Laura Phillips is preparing for university where she aims to study mechanical engineering – with an eye to working in Scotland’s growing space industry. But her interest extends to software engineering, as she would also like to build apps. “As well as this I would like to inspire others to pursue their goals and show that it is possible to create a better future at any point in your life,” she said.
Laura is a pioneer; she is nearing the end of her HND in mechanical engineering at City of Glasgow College after completing her HNC last year, on Scotland’s first women-only engineering course – part of a wider effort by the college and partners to address the stark gender inequality that exists in the science, technology, engineering and mathematical (STEM) professions.
She had been at a crossroads in her working life: “When I returned to academia, I was a little apprehensive as I had been a working in insurance for quite some time. But by taking the step to enroll, I was making a commitment to ensure positive career developments in my future. From then I have never looked back; gaining an A in my HNC has given me the confidence and self-belief to truly thrive academically and professionally.”
Laura has also completed a work placement with an offshore renewable energy research centre for wind, wave and tidal energy. She has become an executive member of the Scottish Association for Engineering Education and a ‘primary engineer’ working alongside children as they undertake STEM projects at school. Ultimately, Laura has her sights set on working in the space sector.
“In today’s world, the engineer and technological expert will play a more vital role than ever before,” said Laura. “Emerging technologies, from blockchain to robotics, will start to shape our daily lives. The world will need experts to create and navigate the pathway and bridge the gap for every-one to have access to these incredible technologies.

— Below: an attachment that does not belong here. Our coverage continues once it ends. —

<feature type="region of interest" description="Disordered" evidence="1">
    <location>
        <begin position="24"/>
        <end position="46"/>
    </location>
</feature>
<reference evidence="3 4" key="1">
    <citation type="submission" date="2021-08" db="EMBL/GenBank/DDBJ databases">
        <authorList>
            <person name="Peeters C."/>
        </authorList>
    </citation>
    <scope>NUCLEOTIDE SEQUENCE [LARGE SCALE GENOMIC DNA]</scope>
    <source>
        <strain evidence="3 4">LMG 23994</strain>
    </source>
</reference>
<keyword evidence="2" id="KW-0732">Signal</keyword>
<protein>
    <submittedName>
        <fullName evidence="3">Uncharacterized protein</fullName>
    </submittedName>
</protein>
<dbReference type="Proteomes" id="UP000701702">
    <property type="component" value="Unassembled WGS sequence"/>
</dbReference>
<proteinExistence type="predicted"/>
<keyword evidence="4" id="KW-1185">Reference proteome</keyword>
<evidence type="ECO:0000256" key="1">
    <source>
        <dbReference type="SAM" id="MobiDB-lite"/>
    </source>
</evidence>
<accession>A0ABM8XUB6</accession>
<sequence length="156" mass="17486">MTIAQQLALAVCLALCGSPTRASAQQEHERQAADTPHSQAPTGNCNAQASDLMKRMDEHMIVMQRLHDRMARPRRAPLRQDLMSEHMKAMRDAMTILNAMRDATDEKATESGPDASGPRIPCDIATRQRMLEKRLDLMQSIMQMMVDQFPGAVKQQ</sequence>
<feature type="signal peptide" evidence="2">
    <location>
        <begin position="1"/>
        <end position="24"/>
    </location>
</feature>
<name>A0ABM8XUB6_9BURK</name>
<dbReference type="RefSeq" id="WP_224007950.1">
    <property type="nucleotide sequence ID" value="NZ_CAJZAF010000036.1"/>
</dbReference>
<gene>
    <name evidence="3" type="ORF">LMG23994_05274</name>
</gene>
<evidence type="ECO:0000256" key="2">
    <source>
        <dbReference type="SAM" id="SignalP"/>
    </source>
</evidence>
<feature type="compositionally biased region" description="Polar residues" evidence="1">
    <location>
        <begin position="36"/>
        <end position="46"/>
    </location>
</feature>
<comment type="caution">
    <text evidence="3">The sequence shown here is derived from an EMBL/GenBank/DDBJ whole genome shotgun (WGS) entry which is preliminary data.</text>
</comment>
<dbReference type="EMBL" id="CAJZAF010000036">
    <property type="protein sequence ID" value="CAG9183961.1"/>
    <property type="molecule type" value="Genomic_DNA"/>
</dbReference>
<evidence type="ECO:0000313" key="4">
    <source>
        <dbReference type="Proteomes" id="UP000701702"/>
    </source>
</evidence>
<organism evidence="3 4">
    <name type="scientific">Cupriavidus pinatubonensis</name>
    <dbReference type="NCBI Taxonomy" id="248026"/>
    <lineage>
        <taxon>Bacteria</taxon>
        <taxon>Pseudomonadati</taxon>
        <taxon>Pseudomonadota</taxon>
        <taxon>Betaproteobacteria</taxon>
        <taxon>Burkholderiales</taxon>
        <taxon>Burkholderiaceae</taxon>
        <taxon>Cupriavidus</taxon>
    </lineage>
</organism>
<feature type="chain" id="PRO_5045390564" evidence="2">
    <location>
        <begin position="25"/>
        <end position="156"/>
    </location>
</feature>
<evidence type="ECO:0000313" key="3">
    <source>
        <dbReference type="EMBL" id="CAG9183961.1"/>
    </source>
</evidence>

“The only advice I would give to other women would be, to take the first step. You don’t know what you are capable of until you challenge yourself. If you stay in your comfort zone nothing will ever change. The journey may not always be easy; however, the satisfaction of achieving what you set out to do is worth any short-term sacrifices.”
City of Glasgow College works with around 1,500 large and small employers to support employability and prosperity for its students from 130 different nationalities. Lecturers themselves encourage and motivate and are passionate about improving the gender imbalance in their classrooms. Carol Murray, Director of Building, Engineering & Energy – and the first female engineer at Rolls Royce – has brought that expertise and experience to the college and she was integral to the introduction of the pioneering women-into-engineering classes.
“I know first-hand how tough it can be but I think we all agree that more women need to be encouraged into the sector,” she said. “STEM education creates critical thinkers and enables the next generation of innovators so anything we can do to encourage women, no matter their age or background, is very important.”
Laura’s fellow student, Bunmi Onanuga had also returned to education – after 15 years raising a family and working in administrative and personnel roles: “The job satisfaction factor was missing,” she said. “I was enthused about enrolling in an all-female class; I believed I would be able to build relationships quickly and easily. Also, I had a feeling that I might find it easier to ask for help from my classmates and support from lecturers.”